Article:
Driverless Ford Rangers get to work at iron-ore mine

The fully autonomous utes developed by Fortescue Metals with Ford will provide parts delivery services

Fortescue Metals Group autonomous ford ranger
Gallery3

Driverless Ford Ranger utes are now in operation at one of Australia’s biggest iron-ore mines.

The retrofitted autonomous Rangers have donned the fluoro at Andrew ‘Twiggy’ Forrest’s Fortescue Metals Group Chichester Hub in the West Australian Pilbara region to carry out driverless equipment transfer service.

Fortescue Metals Group autonomous ford ranger
3

It’s claimed the Autonomous Light Vehicles (ALVs) will improve efficiency and safety by enabling tradesmen to spend more time on maintaining assets instead of making around 12,000 28-kilometre round trips annually to fetch equipment and parts.

The project, led by Fortescue’s Technology and Autonomy team with the assistance of Ford Australia, has seen four Ford Rangers fitted with an on-board vehicle automation system.

They manage to independently negotiate the mine using a range of technologies including: an integrated Lidar/Radar perception system that facilitates obstacle detection and avoidance; a comprehensive independent safety management and fail-safe braking system; and built-in system monitoring and fault response.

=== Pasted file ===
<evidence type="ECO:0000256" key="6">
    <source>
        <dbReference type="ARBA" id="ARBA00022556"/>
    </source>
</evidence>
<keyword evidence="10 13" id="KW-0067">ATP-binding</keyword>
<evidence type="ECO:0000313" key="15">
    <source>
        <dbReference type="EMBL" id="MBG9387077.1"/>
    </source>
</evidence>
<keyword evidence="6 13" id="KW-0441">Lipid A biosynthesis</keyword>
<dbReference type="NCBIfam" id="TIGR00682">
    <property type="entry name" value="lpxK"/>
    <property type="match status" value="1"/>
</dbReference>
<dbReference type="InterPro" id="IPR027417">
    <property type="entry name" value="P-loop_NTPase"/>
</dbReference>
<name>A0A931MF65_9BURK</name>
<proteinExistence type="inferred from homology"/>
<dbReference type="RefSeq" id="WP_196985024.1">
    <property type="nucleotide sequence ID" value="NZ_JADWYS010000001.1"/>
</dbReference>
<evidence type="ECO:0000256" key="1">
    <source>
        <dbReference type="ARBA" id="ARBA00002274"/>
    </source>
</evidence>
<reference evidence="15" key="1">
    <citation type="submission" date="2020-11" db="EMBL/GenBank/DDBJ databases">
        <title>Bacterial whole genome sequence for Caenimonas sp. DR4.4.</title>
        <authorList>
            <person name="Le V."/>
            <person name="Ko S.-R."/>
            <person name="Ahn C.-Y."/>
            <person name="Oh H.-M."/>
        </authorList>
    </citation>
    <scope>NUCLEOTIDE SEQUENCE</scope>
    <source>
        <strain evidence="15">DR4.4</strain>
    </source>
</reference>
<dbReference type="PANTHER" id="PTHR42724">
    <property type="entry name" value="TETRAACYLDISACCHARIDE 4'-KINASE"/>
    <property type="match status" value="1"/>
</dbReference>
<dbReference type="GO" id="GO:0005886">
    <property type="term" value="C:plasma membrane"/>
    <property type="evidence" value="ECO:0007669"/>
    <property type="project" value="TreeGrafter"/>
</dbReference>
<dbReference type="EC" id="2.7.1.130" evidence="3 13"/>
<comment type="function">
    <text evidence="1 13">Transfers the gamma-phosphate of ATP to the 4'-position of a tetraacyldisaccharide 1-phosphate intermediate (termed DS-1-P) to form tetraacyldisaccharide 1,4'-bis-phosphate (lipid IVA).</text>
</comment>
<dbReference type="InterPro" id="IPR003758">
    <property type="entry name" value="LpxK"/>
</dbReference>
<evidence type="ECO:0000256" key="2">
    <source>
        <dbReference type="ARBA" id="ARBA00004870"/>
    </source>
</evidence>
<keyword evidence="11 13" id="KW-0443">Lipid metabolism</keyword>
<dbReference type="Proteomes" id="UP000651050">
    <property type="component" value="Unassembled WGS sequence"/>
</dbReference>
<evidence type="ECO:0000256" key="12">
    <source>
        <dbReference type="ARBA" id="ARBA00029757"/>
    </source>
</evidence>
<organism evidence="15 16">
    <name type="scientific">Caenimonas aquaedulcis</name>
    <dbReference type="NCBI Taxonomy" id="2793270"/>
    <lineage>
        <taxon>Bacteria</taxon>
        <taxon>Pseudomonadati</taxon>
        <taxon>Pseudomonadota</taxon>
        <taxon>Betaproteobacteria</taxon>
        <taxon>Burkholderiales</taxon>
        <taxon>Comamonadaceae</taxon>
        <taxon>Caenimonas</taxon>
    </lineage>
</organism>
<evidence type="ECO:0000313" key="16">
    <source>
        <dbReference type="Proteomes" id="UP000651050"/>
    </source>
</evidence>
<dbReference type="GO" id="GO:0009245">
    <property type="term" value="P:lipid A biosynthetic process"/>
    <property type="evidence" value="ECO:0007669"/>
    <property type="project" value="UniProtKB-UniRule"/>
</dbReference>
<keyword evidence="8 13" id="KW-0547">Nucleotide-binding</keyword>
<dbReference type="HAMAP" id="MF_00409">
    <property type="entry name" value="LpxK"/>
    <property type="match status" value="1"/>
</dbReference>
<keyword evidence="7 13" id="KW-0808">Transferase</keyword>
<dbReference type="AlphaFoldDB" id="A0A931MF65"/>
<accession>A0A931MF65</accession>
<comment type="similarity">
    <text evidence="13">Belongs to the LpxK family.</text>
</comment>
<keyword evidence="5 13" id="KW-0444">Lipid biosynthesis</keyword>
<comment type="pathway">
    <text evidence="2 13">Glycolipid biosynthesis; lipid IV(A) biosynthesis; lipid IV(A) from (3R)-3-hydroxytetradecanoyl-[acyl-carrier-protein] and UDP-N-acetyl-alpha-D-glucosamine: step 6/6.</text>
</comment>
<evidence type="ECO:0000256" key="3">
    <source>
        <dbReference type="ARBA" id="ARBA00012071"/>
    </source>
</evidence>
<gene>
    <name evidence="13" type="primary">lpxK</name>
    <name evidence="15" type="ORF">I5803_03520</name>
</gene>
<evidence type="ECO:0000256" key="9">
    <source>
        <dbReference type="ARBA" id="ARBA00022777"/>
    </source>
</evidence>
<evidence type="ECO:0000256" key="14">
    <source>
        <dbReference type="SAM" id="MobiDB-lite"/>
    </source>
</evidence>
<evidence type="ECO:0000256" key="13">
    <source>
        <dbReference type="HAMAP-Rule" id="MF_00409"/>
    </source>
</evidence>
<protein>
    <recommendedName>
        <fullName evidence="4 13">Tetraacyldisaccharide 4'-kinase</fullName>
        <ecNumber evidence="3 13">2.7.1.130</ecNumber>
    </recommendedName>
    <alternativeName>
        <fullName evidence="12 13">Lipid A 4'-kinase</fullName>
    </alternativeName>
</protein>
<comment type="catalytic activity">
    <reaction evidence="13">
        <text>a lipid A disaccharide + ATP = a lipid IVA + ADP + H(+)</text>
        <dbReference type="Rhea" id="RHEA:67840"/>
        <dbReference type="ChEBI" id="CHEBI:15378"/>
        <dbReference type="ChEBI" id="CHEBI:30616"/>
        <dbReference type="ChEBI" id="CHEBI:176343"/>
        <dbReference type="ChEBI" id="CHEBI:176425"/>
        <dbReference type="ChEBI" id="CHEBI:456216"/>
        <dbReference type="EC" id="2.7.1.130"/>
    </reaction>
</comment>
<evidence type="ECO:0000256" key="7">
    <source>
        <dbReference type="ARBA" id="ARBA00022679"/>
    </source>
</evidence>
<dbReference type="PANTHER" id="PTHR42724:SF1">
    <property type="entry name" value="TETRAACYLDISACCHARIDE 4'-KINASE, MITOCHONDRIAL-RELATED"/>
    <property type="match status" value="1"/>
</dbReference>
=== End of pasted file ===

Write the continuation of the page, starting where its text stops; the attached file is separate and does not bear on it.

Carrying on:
Fortescue Metals Group driverless ford ranger
3

The successful deployment of ALVs at the Christmas Creek mine will provide the opportunity to implement a similar system at other sites.

Ford Australia President and Chief Executive Officer Andrew Birkic said the company is proud to have the Ranger involved in Fortescue’s autonomous light vehicle project.

“Ford globally is at the forefront of research into autonomous vehicles, and working with companies like Fortescue is critical to gaining an insight into specific user applications,” he said.

Fortescue Chief Executive Officer Elizabeth Gaines said the autonomous light vehicle project is a significant advancement of the company's in-house automation capability that includes its autonomous haulage system (AHS) trucks, which have already delivered significant productivity and efficiency improvements.

“With the flexibility to introduce similar systems into other mobile assets," she said, "this project is fundamental to our future mobile equipment automation projects.”

 

How are you finding our new site design? Tell us in the comments below or send us your thoughts at feedback@whichcar.com.au.

 

Subscribe to Australian car magazines

Subscribe to any of our motoring magazines and save up to 49%


Subscribe

 

We recommend

NEWS

Volvo XC-90
News

Volvo recalls XC-90 for faulty control display

Very sensitive controls responsible for latest recall

31 mins ago
Kathryn Fisk
Please enable JavaScript to view the comments powered by Disqus.